I remember January 1, 2020. It was only a year ago, but it feels so long ago and in a different world and time. On that day, I was at MetLife Stadium celebrating the Siyam Hashas. It was the most enjoyable January 1 I have ever had. The enjoyment felt by those tens of thousands who were there was clear for all to see. The secular society was also having their New Year’s Eve and New Year’s celebrations.  It was a new decade with anticipation. Who would’ve expected that the year would turn so tragically so quickly?

I remember twenty years ago when I heard the arguments in Bush v. Gore, and I was proud of the process. I did not agree with the decision, but I believe it was based on the law and not on politics. On December 13, 2000, Vice President Gore, who was disappointed with the outcome, accepted the result. He gave a speech that the country is more important than one person or party. As a result, the U.S. moved on, united with George Bush as president. Gore had won the popular vote, and the difference between Bush and Gore was about 500 votes.

This past year there were 43 letters to the editor written in response to my articles - 2 positive and 41 critical. Most were written by frequent critics. I have a better average than the president and his allies have had in court in trying to overturn results of the election. Despite what people would expect, I encourage everyone who wants to comment to send in to the paper. On occasion, it helps me focus on my message and explain an argument that may have not been as clear as I thought.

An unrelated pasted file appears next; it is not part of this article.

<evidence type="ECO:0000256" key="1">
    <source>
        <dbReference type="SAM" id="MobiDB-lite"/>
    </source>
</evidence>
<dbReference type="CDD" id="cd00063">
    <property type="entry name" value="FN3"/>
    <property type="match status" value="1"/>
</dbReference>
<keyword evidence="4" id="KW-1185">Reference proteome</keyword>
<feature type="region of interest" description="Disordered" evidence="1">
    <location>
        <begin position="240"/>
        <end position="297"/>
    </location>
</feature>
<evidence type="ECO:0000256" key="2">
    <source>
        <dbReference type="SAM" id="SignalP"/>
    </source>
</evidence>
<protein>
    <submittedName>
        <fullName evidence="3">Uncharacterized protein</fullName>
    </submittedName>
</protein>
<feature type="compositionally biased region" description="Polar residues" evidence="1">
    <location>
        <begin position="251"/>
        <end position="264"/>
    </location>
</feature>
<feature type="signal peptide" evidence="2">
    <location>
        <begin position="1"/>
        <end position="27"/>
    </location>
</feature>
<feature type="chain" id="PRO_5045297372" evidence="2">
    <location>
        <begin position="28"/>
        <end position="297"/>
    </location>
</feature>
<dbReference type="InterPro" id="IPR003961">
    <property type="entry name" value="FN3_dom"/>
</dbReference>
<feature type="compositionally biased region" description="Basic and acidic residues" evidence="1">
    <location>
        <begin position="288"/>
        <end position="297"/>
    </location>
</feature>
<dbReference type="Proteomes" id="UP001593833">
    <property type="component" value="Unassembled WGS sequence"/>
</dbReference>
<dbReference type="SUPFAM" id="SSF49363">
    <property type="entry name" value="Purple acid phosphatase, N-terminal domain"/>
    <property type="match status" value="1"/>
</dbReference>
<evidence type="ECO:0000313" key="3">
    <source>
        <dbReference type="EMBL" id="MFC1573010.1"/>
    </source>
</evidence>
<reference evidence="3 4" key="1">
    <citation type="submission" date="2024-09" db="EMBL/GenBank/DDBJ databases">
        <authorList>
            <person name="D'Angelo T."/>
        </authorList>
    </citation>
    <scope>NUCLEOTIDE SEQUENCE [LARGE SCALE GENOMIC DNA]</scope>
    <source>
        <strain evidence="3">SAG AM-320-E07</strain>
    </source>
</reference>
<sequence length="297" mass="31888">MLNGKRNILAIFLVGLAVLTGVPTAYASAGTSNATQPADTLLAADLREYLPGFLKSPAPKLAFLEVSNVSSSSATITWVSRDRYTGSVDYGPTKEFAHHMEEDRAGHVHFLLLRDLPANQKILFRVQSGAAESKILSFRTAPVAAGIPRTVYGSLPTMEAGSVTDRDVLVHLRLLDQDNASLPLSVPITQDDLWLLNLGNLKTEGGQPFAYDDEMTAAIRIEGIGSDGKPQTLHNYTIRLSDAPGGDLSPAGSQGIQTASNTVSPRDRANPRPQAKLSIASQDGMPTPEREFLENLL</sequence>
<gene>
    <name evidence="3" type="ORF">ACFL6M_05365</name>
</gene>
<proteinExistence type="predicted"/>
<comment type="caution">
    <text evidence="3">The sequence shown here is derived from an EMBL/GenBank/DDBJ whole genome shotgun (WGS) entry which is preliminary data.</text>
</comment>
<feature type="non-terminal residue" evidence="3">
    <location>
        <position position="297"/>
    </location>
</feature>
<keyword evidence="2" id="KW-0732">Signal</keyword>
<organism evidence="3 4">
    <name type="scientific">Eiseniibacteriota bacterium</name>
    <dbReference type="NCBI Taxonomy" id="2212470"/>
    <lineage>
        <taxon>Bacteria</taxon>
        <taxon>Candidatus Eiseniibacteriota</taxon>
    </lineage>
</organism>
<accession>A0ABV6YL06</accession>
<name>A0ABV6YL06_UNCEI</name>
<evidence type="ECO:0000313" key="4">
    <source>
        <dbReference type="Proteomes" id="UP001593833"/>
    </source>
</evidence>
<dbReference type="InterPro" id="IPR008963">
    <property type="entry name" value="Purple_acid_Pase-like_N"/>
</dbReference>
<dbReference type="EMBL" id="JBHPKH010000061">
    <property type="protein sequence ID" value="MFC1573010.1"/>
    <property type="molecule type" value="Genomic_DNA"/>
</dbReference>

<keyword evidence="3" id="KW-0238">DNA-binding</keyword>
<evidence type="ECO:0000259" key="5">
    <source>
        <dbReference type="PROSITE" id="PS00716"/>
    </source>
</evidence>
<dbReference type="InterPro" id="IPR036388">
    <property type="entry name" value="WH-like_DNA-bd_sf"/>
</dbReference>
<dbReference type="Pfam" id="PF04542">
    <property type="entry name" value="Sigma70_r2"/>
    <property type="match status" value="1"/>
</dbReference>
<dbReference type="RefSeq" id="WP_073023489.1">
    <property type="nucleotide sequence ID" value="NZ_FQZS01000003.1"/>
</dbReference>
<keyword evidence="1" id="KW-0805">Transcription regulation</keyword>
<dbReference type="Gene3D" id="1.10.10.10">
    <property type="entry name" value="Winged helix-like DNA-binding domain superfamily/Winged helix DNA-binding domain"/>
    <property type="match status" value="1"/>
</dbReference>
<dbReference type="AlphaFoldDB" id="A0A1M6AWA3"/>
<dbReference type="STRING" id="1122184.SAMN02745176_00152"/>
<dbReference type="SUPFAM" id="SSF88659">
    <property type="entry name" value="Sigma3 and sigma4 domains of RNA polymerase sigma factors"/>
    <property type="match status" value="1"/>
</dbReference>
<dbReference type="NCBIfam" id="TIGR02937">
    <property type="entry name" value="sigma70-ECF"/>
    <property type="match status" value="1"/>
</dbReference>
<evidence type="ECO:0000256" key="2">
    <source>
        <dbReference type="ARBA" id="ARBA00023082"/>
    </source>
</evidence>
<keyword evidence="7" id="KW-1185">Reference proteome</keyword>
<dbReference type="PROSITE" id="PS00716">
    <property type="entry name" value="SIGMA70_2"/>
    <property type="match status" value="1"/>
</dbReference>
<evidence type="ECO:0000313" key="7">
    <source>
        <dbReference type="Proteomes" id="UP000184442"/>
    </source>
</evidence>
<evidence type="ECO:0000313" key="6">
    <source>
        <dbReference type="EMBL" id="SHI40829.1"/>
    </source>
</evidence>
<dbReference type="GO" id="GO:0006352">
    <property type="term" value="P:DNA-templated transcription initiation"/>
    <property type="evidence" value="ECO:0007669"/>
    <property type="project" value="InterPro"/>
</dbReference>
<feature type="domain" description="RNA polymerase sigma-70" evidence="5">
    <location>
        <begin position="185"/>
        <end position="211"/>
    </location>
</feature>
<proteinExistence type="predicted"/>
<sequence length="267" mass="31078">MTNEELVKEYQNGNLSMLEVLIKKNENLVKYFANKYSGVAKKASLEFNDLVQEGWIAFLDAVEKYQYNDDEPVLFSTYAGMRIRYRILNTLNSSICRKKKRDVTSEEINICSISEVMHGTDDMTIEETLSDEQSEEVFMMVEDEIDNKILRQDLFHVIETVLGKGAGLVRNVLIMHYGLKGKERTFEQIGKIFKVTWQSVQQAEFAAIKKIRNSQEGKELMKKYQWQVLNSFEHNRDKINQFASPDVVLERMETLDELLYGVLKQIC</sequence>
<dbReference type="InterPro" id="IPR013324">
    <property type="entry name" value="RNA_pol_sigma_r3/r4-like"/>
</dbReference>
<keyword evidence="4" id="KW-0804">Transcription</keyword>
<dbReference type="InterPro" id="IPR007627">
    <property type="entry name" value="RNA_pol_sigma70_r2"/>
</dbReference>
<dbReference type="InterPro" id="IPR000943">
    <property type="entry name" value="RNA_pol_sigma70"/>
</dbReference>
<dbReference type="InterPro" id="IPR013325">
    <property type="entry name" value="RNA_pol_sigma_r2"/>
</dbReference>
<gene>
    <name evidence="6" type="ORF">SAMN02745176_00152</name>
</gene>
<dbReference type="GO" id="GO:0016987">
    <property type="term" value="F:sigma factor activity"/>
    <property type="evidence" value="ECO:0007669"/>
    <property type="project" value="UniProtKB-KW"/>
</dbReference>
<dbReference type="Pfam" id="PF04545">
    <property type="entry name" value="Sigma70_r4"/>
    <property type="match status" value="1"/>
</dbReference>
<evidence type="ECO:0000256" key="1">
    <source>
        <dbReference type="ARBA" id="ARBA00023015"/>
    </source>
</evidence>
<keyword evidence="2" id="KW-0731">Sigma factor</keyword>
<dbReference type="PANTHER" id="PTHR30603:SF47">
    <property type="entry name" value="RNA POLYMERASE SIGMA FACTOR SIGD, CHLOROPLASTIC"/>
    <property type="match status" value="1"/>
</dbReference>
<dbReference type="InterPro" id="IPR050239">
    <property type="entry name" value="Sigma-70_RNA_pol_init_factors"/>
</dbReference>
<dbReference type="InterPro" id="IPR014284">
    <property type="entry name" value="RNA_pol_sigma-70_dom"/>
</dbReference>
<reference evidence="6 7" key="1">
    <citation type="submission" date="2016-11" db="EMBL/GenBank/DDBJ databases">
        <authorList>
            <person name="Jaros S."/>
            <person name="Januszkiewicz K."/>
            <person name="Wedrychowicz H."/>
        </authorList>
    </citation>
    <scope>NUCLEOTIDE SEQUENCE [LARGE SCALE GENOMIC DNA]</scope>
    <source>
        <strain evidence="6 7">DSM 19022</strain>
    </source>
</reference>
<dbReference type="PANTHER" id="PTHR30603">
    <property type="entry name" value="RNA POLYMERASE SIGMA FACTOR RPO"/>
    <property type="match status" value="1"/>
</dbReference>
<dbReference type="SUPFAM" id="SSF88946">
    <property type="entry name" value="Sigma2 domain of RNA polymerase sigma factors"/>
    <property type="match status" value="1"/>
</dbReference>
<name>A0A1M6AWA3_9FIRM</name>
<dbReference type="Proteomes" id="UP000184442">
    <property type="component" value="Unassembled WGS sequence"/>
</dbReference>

My father, whose 10th Yahrzeit is the fourth day of Chanukah, did not like to talk about his growing up in the Lower East Side. It was an experience that he wanted to forget. However, one story he did mention on more than one occasion was his experience working in a kosher butcher. He remembered that that the owner, who was a religious man, would put his thumb on the scale when weighing the meat to increase the weight. This had a profound negative effect on the level of his religious observance. I am sure he was not the only one whose level of religious observance was negatively affected by conduct of religious Jews.